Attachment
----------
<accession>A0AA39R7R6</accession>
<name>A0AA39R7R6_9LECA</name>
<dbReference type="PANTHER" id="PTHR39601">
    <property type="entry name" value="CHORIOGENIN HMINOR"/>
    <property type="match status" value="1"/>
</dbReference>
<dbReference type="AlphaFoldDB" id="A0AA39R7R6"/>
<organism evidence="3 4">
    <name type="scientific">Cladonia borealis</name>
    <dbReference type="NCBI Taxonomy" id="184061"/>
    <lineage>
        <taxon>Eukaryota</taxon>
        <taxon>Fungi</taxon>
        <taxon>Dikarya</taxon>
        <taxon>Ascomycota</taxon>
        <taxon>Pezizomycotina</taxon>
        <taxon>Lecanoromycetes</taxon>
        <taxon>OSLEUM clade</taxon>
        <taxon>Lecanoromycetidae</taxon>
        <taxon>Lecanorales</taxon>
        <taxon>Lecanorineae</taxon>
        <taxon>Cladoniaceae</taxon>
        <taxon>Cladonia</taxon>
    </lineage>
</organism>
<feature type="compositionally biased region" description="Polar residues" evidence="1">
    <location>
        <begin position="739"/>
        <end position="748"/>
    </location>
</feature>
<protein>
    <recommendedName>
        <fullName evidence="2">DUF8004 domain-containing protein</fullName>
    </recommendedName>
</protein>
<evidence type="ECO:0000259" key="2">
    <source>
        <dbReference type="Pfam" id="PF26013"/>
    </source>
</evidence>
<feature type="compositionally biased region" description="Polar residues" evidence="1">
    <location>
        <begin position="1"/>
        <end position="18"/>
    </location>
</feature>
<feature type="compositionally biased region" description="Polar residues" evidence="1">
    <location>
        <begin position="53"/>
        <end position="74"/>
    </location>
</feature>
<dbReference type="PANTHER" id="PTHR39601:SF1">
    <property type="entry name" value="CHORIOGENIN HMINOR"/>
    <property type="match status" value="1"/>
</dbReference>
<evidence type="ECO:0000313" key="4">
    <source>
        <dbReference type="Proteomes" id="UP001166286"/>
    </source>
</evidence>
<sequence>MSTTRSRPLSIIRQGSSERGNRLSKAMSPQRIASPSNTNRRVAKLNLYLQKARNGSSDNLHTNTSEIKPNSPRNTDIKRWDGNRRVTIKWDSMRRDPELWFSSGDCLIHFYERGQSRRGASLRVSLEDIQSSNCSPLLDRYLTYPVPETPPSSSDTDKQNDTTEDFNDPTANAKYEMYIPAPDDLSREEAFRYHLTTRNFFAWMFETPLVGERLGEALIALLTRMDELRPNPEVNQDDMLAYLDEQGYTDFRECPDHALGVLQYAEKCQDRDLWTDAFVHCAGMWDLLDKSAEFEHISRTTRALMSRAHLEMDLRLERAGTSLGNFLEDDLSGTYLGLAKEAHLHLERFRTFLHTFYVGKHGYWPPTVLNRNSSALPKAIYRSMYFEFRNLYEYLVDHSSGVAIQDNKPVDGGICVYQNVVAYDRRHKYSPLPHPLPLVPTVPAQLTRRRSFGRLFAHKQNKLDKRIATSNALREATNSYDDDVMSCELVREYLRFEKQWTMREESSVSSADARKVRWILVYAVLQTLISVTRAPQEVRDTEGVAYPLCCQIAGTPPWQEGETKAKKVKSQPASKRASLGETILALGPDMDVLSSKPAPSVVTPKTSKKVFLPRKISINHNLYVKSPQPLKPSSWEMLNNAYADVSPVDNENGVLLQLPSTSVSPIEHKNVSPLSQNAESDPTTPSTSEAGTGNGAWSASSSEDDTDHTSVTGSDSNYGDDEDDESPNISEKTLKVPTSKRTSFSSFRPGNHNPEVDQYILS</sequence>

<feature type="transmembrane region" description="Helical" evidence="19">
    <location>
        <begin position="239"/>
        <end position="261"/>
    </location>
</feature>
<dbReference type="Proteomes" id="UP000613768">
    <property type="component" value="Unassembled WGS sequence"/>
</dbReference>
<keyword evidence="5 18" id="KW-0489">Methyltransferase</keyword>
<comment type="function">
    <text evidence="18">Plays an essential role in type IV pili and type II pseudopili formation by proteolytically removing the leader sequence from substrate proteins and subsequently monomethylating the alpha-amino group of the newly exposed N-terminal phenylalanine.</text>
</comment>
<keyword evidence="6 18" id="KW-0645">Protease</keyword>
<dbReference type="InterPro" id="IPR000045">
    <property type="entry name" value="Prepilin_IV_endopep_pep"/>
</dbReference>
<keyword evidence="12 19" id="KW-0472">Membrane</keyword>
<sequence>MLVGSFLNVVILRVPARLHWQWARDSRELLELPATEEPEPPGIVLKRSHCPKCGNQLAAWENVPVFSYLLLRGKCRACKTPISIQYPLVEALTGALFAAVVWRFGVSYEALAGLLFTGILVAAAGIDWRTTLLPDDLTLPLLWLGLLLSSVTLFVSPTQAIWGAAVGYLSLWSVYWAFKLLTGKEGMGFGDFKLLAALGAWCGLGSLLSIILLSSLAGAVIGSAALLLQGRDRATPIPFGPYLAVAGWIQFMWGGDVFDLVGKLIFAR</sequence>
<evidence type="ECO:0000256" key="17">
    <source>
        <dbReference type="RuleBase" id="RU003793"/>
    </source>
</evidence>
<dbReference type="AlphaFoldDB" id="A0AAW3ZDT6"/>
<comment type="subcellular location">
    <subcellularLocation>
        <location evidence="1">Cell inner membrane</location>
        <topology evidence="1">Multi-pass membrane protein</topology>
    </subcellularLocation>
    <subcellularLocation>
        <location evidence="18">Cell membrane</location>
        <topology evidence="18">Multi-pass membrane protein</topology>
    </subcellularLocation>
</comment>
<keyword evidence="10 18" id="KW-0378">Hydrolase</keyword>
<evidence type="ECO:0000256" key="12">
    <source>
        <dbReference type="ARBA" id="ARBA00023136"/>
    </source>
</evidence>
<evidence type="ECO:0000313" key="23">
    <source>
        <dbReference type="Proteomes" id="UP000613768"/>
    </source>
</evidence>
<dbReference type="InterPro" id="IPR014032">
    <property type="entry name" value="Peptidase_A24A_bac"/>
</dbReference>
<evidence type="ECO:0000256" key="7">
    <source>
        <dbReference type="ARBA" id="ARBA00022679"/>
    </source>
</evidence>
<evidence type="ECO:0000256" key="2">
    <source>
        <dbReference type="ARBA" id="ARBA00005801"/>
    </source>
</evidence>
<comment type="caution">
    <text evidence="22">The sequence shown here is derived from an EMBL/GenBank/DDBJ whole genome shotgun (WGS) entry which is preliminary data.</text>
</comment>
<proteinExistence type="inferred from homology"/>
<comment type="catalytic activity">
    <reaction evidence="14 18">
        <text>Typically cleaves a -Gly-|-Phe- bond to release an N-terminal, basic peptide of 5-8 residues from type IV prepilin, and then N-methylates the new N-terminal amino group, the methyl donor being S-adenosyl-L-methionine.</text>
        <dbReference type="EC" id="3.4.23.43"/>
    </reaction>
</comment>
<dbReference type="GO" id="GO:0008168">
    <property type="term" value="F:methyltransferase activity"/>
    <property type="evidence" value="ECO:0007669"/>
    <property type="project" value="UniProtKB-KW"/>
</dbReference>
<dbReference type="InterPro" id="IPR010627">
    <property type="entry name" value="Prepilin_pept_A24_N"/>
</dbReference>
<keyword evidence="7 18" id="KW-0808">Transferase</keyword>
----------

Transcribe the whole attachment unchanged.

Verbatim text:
<accession>A0AA39R7R6</accession>
<name>A0AA39R7R6_9LECA</name>
<dbReference type="PANTHER" id="PTHR39601">
    <property type="entry name" value="CHORIOGENIN HMINOR"/>
    <property type="match status" value="1"/>
</dbReference>
<dbReference type="AlphaFoldDB" id="A0AA39R7R6"/>
<organism evidence="3 4">
    <name type="scientific">Cladonia borealis</name>
    <dbReference type="NCBI Taxonomy" id="184061"/>
    <lineage>
        <taxon>Eukaryota</taxon>
        <taxon>Fungi</taxon>
        <taxon>Dikarya</taxon>
        <taxon>Ascomycota</taxon>
        <taxon>Pezizomycotina</taxon>
        <taxon>Lecanoromycetes</taxon>
        <taxon>OSLEUM clade</taxon>
        <taxon>Lecanoromycetidae</taxon>
        <taxon>Lecanorales</taxon>
        <taxon>Lecanorineae</taxon>
        <taxon>Cladoniaceae</taxon>
        <taxon>Cladonia</taxon>
    </lineage>
</organism>
<feature type="compositionally biased region" description="Polar residues" evidence="1">
    <location>
        <begin position="739"/>
        <end position="748"/>
    </location>
</feature>
<protein>
    <recommendedName>
        <fullName evidence="2">DUF8004 domain-containing protein</fullName>
    </recommendedName>
</protein>
<evidence type="ECO:0000259" key="2">
    <source>
        <dbReference type="Pfam" id="PF26013"/>
    </source>
</evidence>
<feature type="compositionally biased region" description="Polar residues" evidence="1">
    <location>
        <begin position="1"/>
        <end position="18"/>
    </location>
</feature>
<feature type="compositionally biased region" description="Polar residues" evidence="1">
    <location>
        <begin position="53"/>
        <end position="74"/>
    </location>
</feature>
<dbReference type="PANTHER" id="PTHR39601:SF1">
    <property type="entry name" value="CHORIOGENIN HMINOR"/>
    <property type="match status" value="1"/>
</dbReference>
<evidence type="ECO:0000313" key="4">
    <source>
        <dbReference type="Proteomes" id="UP001166286"/>
    </source>
</evidence>
<sequence>MSTTRSRPLSIIRQGSSERGNRLSKAMSPQRIASPSNTNRRVAKLNLYLQKARNGSSDNLHTNTSEIKPNSPRNTDIKRWDGNRRVTIKWDSMRRDPELWFSSGDCLIHFYERGQSRRGASLRVSLEDIQSSNCSPLLDRYLTYPVPETPPSSSDTDKQNDTTEDFNDPTANAKYEMYIPAPDDLSREEAFRYHLTTRNFFAWMFETPLVGERLGEALIALLTRMDELRPNPEVNQDDMLAYLDEQGYTDFRECPDHALGVLQYAEKCQDRDLWTDAFVHCAGMWDLLDKSAEFEHISRTTRALMSRAHLEMDLRLERAGTSLGNFLEDDLSGTYLGLAKEAHLHLERFRTFLHTFYVGKHGYWPPTVLNRNSSALPKAIYRSMYFEFRNLYEYLVDHSSGVAIQDNKPVDGGICVYQNVVAYDRRHKYSPLPHPLPLVPTVPAQLTRRRSFGRLFAHKQNKLDKRIATSNALREATNSYDDDVMSCELVREYLRFEKQWTMREESSVSSADARKVRWILVYAVLQTLISVTRAPQEVRDTEGVAYPLCCQIAGTPPWQEGETKAKKVKSQPASKRASLGETILALGPDMDVLSSKPAPSVVTPKTSKKVFLPRKISINHNLYVKSPQPLKPSSWEMLNNAYADVSPVDNENGVLLQLPSTSVSPIEHKNVSPLSQNAESDPTTPSTSEAGTGNGAWSASSSEDDTDHTSVTGSDSNYGDDEDDESPNISEKTLKVPTSKRTSFSSFRPGNHNPEVDQYILS</sequence>

<feature type="transmembrane region" description="Helical" evidence="19">
    <location>
        <begin position="239"/>
        <end position="261"/>
    </location>
</feature>
<dbReference type="Proteomes" id="UP000613768">
    <property type="component" value="Unassembled WGS sequence"/>
</dbReference>
<keyword evidence="5 18" id="KW-0489">Methyltransferase</keyword>
<comment type="function">
    <text evidence="18">Plays an essential role in type IV pili and type II pseudopili formation by proteolytically removing the leader sequence from substrate proteins and subsequently monomethylating the alpha-amino group of the newly exposed N-terminal phenylalanine.</text>
</comment>
<keyword evidence="6 18" id="KW-0645">Protease</keyword>
<dbReference type="InterPro" id="IPR000045">
    <property type="entry name" value="Prepilin_IV_endopep_pep"/>
</dbReference>
<keyword evidence="12 19" id="KW-0472">Membrane</keyword>
<sequence>MLVGSFLNVVILRVPARLHWQWARDSRELLELPATEEPEPPGIVLKRSHCPKCGNQLAAWENVPVFSYLLLRGKCRACKTPISIQYPLVEALTGALFAAVVWRFGVSYEALAGLLFTGILVAAAGIDWRTTLLPDDLTLPLLWLGLLLSSVTLFVSPTQAIWGAAVGYLSLWSVYWAFKLLTGKEGMGFGDFKLLAALGAWCGLGSLLSIILLSSLAGAVIGSAALLLQGRDRATPIPFGPYLAVAGWIQFMWGGDVFDLVGKLIFAR</sequence>
<evidence type="ECO:0000256" key="17">
    <source>
        <dbReference type="RuleBase" id="RU003793"/>
    </source>
</evidence>
<dbReference type="AlphaFoldDB" id="A0AAW3ZDT6"/>
<comment type="subcellular location">
    <subcellularLocation>
        <location evidence="1">Cell inner membrane</location>
        <topology evidence="1">Multi-pass membrane protein</topology>
    </subcellularLocation>
    <subcellularLocation>
        <location evidence="18">Cell membrane</location>
        <topology evidence="18">Multi-pass membrane protein</topology>
    </subcellularLocation>
</comment>
<keyword evidence="10 18" id="KW-0378">Hydrolase</keyword>
<evidence type="ECO:0000256" key="12">
    <source>
        <dbReference type="ARBA" id="ARBA00023136"/>
    </source>
</evidence>
<evidence type="ECO:0000313" key="23">
    <source>
        <dbReference type="Proteomes" id="UP000613768"/>
    </source>
</evidence>
<dbReference type="InterPro" id="IPR014032">
    <property type="entry name" value="Peptidase_A24A_bac"/>
</dbReference>
<evidence type="ECO:0000256" key="7">
    <source>
        <dbReference type="ARBA" id="ARBA00022679"/>
    </source>
</evidence>
<evidence type="ECO:0000256" key="2">
    <source>
        <dbReference type="ARBA" id="ARBA00005801"/>
    </source>
</evidence>
<comment type="caution">
    <text evidence="22">The sequence shown here is derived from an EMBL/GenBank/DDBJ whole genome shotgun (WGS) entry which is preliminary data.</text>
</comment>
<proteinExistence type="inferred from homology"/>
<comment type="catalytic activity">
    <reaction evidence="14 18">
        <text>Typically cleaves a -Gly-|-Phe- bond to release an N-terminal, basic peptide of 5-8 residues from type IV prepilin, and then N-methylates the new N-terminal amino group, the methyl donor being S-adenosyl-L-methionine.</text>
        <dbReference type="EC" id="3.4.23.43"/>
    </reaction>
</comment>
<dbReference type="GO" id="GO:0008168">
    <property type="term" value="F:methyltransferase activity"/>
    <property type="evidence" value="ECO:0007669"/>
    <property type="project" value="UniProtKB-KW"/>
</dbReference>
<dbReference type="InterPro" id="IPR010627">
    <property type="entry name" value="Prepilin_pept_A24_N"/>
</dbReference>
<keyword evidence="7 18" id="KW-0808">Transferase</keyword>